A better workaround is to consider the write thread to be a GC root when it is blocked on the TQueue; this way it will not be considered as stalled, and nor will any other threads that depend on it (such as the fourth thread in the example above). We can do this by providing creating a stable pointer to the thread (this workaround is due to Simon Marlow):

write :: TQueue (Either NetworkFailure Int) -> IO ()
write queue = do
    void $ newStablePtr =<< myThreadId
    loop = .. -- as before

Alternatively, if write is considered part of the application layer again and we are developing the middle layer, we could provide a dequeue function such as

dequeue :: TQueue (Either NetworkFailure Int) -> IO (Either NetworkFailure Int)
dequeue queue = do
    tid <- myThreadId
    bracket (newStablePtr tid) freeStablePtr $ \_ ->
      atomically $ readTQueue queue

Here we make sure to free the stable pointer again, because we don’t want to turn off stall detection entirely in the user’s application.


Arguably the real problem in our running example is that a network failure in the decode thread results in a stall in the first place. Indeed, Simon Marlow writes:

You should not rely on deadlock detection for the correct working of your program. Deadlock detection is a debugging feature; in the event of a deadlock, you get an exception rather than a silent hang, but you should aim to never have any deadlocks in your program.

In practice this is not always easy to achieve; maybe because the stall originates in a library we have no control over, or simply because fixing the problem is difficult (e.g. see Http2 #97, Http2 #104); in cases like this it is important to have a reliable workaround.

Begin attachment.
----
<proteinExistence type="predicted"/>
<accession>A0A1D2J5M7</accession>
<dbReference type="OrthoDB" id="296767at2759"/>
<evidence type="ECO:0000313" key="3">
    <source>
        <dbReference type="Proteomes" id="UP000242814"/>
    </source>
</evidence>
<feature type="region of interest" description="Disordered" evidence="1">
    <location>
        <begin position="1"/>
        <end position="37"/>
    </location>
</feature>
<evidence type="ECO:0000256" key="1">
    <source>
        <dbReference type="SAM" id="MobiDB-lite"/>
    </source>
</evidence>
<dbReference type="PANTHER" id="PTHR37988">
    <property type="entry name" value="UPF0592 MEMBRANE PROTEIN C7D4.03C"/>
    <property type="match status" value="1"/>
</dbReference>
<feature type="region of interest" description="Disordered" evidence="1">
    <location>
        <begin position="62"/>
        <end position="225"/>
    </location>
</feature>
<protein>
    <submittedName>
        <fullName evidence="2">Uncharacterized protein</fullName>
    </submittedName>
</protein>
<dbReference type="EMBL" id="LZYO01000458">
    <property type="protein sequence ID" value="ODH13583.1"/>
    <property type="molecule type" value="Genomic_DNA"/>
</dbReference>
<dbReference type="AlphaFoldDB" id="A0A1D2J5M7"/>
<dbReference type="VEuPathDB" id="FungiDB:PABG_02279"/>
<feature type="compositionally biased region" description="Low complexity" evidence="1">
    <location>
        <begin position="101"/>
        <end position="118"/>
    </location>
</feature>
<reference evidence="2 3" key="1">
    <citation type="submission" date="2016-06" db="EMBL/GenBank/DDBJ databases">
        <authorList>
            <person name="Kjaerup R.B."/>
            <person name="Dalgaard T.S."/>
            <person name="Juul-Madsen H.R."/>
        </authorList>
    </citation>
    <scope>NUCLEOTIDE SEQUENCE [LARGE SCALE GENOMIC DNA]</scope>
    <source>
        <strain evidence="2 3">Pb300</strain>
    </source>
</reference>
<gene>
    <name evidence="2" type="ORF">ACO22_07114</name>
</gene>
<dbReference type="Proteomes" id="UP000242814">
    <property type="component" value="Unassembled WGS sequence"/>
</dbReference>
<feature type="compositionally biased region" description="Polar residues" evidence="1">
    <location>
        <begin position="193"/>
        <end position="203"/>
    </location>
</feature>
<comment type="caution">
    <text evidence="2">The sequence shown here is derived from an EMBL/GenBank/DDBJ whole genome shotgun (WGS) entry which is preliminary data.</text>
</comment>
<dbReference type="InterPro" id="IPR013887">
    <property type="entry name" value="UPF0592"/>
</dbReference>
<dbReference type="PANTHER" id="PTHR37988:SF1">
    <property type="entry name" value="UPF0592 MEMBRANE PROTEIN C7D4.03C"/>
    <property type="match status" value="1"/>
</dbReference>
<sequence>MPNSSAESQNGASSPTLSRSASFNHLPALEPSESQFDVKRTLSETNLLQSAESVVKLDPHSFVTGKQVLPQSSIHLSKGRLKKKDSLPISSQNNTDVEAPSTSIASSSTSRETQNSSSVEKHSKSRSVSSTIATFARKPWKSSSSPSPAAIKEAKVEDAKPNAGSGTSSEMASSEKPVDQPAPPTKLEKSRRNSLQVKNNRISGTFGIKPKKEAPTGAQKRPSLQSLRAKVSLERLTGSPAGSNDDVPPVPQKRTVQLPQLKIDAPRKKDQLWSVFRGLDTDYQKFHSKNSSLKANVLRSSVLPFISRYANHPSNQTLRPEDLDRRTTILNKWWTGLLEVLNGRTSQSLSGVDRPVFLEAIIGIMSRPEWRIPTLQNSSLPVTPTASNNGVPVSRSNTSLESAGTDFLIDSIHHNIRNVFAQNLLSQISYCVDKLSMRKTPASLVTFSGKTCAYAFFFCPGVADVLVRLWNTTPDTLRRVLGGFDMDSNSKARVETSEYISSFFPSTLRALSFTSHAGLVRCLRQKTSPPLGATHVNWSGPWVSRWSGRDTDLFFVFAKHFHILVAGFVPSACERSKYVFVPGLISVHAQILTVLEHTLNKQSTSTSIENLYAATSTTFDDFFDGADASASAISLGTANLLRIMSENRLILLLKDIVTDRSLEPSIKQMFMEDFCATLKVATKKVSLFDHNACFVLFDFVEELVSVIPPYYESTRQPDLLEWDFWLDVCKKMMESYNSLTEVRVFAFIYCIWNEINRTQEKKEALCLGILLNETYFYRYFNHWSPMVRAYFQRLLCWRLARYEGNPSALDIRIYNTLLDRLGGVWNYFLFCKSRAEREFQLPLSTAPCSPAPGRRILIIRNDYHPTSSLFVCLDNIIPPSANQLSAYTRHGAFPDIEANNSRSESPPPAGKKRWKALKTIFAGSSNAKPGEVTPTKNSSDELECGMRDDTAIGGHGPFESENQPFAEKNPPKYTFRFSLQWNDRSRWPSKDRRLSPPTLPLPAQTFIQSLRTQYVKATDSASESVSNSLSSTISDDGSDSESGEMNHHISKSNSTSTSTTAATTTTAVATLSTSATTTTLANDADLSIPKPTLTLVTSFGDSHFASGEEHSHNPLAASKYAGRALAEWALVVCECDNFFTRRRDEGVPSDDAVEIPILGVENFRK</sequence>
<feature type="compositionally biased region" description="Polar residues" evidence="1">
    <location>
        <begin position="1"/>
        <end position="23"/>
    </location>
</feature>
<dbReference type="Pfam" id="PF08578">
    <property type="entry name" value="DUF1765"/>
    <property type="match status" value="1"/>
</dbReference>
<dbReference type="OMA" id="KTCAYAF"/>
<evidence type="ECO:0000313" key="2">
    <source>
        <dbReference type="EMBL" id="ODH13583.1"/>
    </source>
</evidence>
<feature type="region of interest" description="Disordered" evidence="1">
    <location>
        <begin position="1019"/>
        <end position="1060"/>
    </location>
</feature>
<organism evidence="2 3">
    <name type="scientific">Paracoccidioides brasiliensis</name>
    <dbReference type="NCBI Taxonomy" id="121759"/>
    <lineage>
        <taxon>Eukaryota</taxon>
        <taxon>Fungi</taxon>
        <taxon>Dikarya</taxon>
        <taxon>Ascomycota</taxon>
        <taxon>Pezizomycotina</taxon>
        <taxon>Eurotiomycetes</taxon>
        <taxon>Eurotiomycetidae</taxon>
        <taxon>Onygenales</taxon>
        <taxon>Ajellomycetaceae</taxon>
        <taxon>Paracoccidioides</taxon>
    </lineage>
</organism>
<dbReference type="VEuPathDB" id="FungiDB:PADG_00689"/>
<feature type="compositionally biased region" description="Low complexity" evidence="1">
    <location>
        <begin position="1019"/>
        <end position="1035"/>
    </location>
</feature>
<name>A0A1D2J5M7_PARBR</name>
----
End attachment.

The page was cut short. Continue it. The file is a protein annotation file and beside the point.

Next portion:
For the reasons we explained above, we do not consider atomicallyStubborn to be a good workaround. However, variants of this pattern are occasionally useful and do appear in the wild; for example, it gets used in async (Async #14), although it is not entirely clear why the stable pointer workaround did not work there.

For completeness sake, we want to mention two further complications. First, the interaction between finalizers and stalled threads is subtle; see the section on Deadlock in the documentation of Control.Concurrent (and GHC #11001). Second, in the case of both infinite recursion and stalling, you might not get the exception you prefer; see Shake #294 / GHC #10793.

This work was sponsored by Anduril as part of the development of grapesy, a new Haskell library for gRPC. This library is currently still under development, but we expect to make a first release relatively soon. When that happens it will of course be accompanied by a blog post on the Well-Typed blog.

With thanks to Justin Le, Ryan Brown and Kazu Yamamoto for their comments on a draft of this blog post.

  1. In reality an unbounded buffer like this is almost certainly a bad idea. This is just an example.↩︎

  2. This may seem a bit contrived in this hugely simplified example, but if the “get a new message” function, which here is simply the call to takeTMVar, would instead be something like getNewMessage :: IO Int, and could throw all kinds of networking exceptions, as well as the “blocked indefinitely” exception we discuss in this blog post, it is a lot more natural.↩︎

  3. Stall detection for MVars works exactly the same way.↩︎